Clemson University Livestock-Poultry Health is partnering with the South Carolina Association of Veterinarians to prepare for the worst.

The Association of Veterinarians, supported by Livestock-Poultry Health, received a $5,000 Disaster Preparedness Grant from the American Veterinary Medical Foundation. The money will be used to train veterinarians, vet-techs and support staff to respond to natural and manmade disasters.

"As the lead agency for our state's animal emergency-response operations, we are very glad this grant is available in South Carolina and look forward to training and serving with the state’s veterinary community," said Boyd Parr, state veterinarian and Livestock-Poultry Health director. "Hurricane and tornado season are not far off and we are ready to coordinate aid if disaster strikes."

South Carolina is vulnerable. Along the 178-mile coastline live more than a quarter of the state’s 5 million residents. Evacuating and addressing after-emergency needs for up to 1.5 million people is complicated enough; add livestock and pets and the task becomes staggering. Earthquakes, too, can rock the state, a concern when there are six nuclear facilities currently operating and more planned.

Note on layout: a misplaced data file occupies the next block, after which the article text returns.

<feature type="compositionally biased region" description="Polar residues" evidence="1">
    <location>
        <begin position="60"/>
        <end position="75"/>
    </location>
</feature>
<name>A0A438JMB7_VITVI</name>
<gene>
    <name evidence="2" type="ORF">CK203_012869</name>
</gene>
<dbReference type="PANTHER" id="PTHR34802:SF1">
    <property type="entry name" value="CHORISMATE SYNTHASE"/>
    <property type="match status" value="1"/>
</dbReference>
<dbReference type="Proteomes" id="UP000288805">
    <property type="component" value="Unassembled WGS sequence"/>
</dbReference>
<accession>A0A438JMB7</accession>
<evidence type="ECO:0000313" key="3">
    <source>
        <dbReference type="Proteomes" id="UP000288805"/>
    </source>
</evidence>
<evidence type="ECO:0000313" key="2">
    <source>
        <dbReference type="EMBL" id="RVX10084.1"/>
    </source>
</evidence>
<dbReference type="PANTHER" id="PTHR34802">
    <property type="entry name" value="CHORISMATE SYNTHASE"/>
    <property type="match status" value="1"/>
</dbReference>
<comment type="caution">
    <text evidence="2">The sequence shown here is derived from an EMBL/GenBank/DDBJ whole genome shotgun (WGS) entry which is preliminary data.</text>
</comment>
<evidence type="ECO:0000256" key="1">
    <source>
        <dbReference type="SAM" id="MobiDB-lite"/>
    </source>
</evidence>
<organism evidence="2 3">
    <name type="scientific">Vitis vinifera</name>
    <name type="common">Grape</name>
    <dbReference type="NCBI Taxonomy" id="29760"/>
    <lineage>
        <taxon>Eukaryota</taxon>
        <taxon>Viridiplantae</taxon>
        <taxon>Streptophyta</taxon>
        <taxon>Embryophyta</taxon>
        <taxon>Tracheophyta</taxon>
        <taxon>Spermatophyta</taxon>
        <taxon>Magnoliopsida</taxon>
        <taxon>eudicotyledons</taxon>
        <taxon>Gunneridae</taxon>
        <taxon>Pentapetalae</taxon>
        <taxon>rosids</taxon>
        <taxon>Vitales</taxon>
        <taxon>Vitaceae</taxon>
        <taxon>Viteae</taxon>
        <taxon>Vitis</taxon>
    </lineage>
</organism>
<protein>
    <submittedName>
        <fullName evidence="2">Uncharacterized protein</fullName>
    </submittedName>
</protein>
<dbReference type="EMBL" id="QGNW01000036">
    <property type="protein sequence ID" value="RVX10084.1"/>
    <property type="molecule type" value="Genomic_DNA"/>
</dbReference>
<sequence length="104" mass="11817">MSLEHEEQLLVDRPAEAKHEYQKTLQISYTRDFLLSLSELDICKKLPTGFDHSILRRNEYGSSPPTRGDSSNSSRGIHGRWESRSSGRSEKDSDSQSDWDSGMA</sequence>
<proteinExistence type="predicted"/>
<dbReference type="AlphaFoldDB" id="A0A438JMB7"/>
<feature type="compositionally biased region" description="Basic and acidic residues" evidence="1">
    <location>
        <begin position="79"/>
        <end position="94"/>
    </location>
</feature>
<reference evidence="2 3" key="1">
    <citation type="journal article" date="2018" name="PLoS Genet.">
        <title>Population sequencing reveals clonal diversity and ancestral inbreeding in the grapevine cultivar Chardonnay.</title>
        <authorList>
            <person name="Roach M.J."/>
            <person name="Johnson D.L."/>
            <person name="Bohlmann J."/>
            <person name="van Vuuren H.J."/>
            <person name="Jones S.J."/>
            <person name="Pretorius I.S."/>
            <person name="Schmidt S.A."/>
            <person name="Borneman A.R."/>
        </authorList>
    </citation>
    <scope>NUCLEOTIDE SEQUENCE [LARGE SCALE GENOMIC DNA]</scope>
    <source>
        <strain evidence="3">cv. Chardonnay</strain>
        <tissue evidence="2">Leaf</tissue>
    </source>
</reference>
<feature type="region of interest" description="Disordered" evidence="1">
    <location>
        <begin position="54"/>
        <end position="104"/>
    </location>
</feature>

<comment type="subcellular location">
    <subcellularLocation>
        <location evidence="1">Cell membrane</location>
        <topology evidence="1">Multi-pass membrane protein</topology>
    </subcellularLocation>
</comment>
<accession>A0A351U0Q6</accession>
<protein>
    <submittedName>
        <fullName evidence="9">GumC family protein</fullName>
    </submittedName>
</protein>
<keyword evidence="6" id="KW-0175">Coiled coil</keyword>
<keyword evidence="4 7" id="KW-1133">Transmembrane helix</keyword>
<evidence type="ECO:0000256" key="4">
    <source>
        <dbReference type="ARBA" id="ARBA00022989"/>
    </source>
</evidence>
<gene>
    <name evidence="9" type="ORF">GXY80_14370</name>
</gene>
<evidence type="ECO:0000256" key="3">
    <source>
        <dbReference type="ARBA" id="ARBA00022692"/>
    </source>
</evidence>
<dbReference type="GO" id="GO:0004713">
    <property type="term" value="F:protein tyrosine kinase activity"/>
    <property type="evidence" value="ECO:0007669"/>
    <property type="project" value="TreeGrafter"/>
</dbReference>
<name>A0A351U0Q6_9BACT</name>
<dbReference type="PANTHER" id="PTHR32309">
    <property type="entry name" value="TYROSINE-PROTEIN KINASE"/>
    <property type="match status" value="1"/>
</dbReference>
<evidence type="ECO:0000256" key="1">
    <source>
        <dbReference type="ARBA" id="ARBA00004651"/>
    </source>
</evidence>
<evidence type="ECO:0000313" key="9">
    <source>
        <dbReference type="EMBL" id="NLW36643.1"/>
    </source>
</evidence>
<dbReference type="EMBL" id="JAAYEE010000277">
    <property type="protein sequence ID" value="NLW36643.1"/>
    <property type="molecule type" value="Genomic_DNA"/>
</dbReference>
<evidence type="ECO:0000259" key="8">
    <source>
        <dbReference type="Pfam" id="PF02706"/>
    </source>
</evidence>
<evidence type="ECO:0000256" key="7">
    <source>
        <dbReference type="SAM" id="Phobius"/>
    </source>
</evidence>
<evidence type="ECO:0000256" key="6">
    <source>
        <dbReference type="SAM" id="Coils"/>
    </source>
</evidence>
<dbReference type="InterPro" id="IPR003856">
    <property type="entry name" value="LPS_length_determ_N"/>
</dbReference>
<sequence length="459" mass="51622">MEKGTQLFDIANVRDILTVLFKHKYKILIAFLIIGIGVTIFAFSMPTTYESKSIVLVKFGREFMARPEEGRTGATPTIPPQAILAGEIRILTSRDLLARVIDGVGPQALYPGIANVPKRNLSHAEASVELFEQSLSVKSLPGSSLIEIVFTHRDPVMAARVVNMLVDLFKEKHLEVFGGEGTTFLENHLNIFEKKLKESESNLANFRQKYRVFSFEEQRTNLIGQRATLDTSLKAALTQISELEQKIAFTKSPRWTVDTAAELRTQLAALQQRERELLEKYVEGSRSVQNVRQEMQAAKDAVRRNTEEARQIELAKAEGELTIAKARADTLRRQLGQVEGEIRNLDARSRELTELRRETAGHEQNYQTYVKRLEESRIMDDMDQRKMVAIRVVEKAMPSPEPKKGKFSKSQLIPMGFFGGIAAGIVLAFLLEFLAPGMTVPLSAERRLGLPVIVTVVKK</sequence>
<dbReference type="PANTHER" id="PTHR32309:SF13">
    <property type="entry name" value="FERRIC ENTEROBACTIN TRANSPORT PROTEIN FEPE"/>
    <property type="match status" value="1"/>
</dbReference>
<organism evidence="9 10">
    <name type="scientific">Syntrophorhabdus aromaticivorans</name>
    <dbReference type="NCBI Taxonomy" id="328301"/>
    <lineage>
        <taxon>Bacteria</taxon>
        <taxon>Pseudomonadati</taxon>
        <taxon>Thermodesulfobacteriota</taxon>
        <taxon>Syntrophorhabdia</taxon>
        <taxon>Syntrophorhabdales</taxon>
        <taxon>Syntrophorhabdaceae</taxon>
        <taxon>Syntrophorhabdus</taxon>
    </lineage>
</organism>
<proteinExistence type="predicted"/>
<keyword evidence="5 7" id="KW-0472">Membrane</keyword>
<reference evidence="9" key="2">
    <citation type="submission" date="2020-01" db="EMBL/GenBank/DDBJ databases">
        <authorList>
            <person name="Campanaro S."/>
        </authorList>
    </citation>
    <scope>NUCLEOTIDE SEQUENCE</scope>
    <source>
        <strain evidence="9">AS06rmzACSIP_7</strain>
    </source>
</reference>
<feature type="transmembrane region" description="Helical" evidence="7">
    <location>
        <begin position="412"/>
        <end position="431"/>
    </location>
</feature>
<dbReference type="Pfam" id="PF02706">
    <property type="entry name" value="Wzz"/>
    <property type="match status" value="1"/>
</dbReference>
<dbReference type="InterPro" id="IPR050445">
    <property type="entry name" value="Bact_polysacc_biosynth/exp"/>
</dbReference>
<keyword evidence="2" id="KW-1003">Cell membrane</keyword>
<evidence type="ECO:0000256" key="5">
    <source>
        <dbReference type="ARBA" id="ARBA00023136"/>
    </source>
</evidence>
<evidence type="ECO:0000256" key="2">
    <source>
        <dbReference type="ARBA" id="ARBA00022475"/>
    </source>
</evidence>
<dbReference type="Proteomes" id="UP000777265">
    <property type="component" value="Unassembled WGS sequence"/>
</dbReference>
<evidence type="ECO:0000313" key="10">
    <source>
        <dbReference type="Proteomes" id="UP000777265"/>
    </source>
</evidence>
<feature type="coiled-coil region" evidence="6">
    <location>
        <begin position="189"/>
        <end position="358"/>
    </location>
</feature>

Not all disasters are big movers and shakers. Some are no louder than a buzzing mosquito and can be seen only under a microscope. Outbreaks of diseases — familiar and foreign — can cripple the state's livestock and poultry industry. South Carolina is home to more than 80,000 horses, and the number of cats and dogs is far greater.

Charlotte Krugler is the Livestock-Poultry Health emergency preparedness veterinarian and liaison to the state Emergency Management Division headquartered in West Columbia. Animal-response action is specifically called for by law and given its own designation: Emergency Support Function (ESF)-17 in disaster-response planning.

“The overarching goal is to develop a group of trained veterinary professionals who can assist with animal emergency response in all types of disasters facing the state," said Krugler. "An inventory of these responders will be maintained and readily accessible. State animal and agriculture response plans also will be updated following the training program.” 

Training sessions will begin May 19 in West Columbia and June 16 and 18 in Myrtle Beach.

Clemson University Livestock-Poultry Health has a major role in protecting the health of food animals (beef, poultry, swine, etc.), and other livestock that helps ensure not only their productivity but also their access to domestic and export markets. Its functions include conducting surveillance for diseases that affect both humans and animals, providing diagnostic expertise that allows for treatment and eradication of disease in domestic animals, identifying diseases in wildlife that could affect humans or domestic animals and conducting the state’s meat inspection program, in addition to coordinating state agricultural animal emergency response as lead agency of ESF-17.